Finite temperature elastic constants of paramagnetic materials within the disordered local moment picture from ab initio molecular dynamics calculations

Finite temperature elastic constants of paramagnetic materials within the disordered local moment picture from ab initio molecular dynamics calculations


We present a theoretical scheme to calculate the elastic constants of magnetic materials in the high-temperature paramagnetic state. Our approach is based on a combination of disordered local moments picture and ab initio molecular dynamics (DLM-MD). Moreover, we investigate a possibility to enhance the efficiency of the simulations of elastic properties using recently introduced method: symmetry imposed force constant temperature dependent effective potential (SIFC-TDEP). We have chosen cubic paramagnetic CrN as a model system. This is done due to its technological importance and its demonstrated strong coupling between magnetic and lattice degrees of freedom. We have studied the temperature dependent single-crystal and polycrystalline elastic constants of paramagentic CrN up to 1200 K. The obtained results at T= 300 K agree well with the experimental values of polycrystalline elastic constants as well as Poisson ratio at room temperature. We observe that the Young’s modulus is strongly dependent on temperature, decreasing by 14% from T=300 K to 1200 K. In addition we have studied the elastic anisotropy of CrN as a function of temperature and we observe that CrN becomes substantially more isotropic as the temperature increases. We demonstrate that the use of Birch law may lead to substantial errors for calculations of temperature induced changes of elastic moduli. The proposed methodology can be used for accurate predictions of mechanical properties of magnetic materials at temperatures above their magnetic order-disorder phase transition.

71.15.Pd, 65.40.-b,

I Introduction

Elastic properties, an important part of the mechanical response of a material, are among the major properties to be studied in theorteical simulations. For instance, Barannikova et al.Barannikova et al. (2012) have recently shown that there is a significant correlation between the elastic and plastic processes that are involved simultaneously in deforming alloys. It is known that for magnetic materials the existance of local magnetic moments above the magnetic transition temperature, in the paramgentic state noticeably affects the elastic propertiesRivadulla et al. (2009); Alling et al. (2010a). Thus, a possibility to predict elastic moduli of magnetic materials in their high temperature paramagnetic state as a function of temperature is highly requested.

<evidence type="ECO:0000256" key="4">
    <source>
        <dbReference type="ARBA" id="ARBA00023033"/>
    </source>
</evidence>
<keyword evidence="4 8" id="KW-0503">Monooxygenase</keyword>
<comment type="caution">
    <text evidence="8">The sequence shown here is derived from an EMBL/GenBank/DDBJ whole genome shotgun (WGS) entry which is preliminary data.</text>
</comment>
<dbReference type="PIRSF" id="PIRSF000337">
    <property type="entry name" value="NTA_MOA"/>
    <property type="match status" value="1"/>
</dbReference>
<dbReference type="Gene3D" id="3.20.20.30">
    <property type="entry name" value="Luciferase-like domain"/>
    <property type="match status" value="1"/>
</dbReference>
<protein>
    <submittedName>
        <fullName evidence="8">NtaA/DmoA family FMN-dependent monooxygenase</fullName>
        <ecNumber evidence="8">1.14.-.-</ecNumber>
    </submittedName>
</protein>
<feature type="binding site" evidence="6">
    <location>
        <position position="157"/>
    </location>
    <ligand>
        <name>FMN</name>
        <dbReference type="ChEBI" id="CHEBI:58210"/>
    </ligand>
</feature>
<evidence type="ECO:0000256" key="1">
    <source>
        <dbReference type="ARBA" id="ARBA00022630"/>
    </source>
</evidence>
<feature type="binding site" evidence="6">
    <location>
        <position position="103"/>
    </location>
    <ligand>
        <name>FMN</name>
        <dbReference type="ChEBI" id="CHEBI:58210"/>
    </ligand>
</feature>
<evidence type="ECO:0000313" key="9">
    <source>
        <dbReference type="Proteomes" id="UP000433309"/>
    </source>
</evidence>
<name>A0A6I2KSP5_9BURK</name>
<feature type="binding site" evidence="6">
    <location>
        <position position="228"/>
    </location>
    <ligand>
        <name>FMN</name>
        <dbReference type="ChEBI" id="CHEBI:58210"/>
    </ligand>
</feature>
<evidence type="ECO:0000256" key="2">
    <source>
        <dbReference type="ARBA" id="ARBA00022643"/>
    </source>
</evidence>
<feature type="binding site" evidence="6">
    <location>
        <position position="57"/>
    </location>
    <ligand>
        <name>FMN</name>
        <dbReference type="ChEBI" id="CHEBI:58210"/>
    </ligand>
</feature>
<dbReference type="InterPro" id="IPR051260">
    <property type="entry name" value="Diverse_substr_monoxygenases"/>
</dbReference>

The main approach to incorporate temperature in theoretical studies of elastic properties of magnetic materials have been through approximations made in ab initio schemes by excluding the implicit effect of lattice vibrationsLeonov et al. (2012), or by including the thermal expansion effects, often using the experimental dataZhang et al. (2011); Ruban and Razumovskiy (2012). While lattice expansion is believed to be the most important contribution to the temperature dependence of elastic moduli, it would be worthwhile to develop methods which enable us to directly investigate the full effect of the temperature. Unfortunately, a consistent description of a paramagnetic state of a magnetic material is a highly non-trivial theoretical taskAbrikosov et al. (2016). In particular, we are not aware of any theoretical calculation of elastic moduli, where lattice vibrations and magnetic disorder are included on the same footing. However, this could be achieved by the disordered local moments molecular dynamics (DLM-MD)Steneteg et al. (2012); Abrikosov et al. (2016).
In this article, we have used DLM-MD method to study the temperature-dependent elastic moduli of paramagnetic B1 CrN chosen as our model system to demonstrate the functionality of our method. CrN, is a very interesting system considering both its industrial applications in hard coatings and its physical properties. Many experimental and theoretical groups have studied CrN because of its wide range of applicationsCorliss et al. (1960); Gall et al. (2002); Mayrhofer et al. (2008); Rivadulla et al. (2009); Wang et al. (2012); Alling et al. (2010b); Steneteg et al. (2012); Zhou et al. (2014). Apart from its valuable applications, CrN exhibits some fascinating fundamental physical properties. Just below room temperature, , CrN undergoes a phase transition from an orthorhombic antiferromagnetic (AFM) phase to a cubic B1 paramagnetic (PM) phaseCorliss et al. (1960); Rivadulla et al. (2009); Wang et al. (2012). The phase transition in CrN is due to magnetic entropy and the structural change is related to magnetic stress. The volume of the unit cell reduces by when CrN transforms from cubic to orthorhombicCorliss et al. (1960); Browne et al. (1970). Shulumba et al have used a combination of DLM-MD and TDEP to study vibrational free energy and phase stability of CrNShulumba et al. (2014). In their study the magnetic and vibrational degrees of freedom are coupled through the forces from DLM-MD. They found the transition temperature of CrN to be around 380 K which is a closer value to the experimental value of 286 KRivadulla et al. (2009) than the result obtained neglecting the effect of lattice vibrations.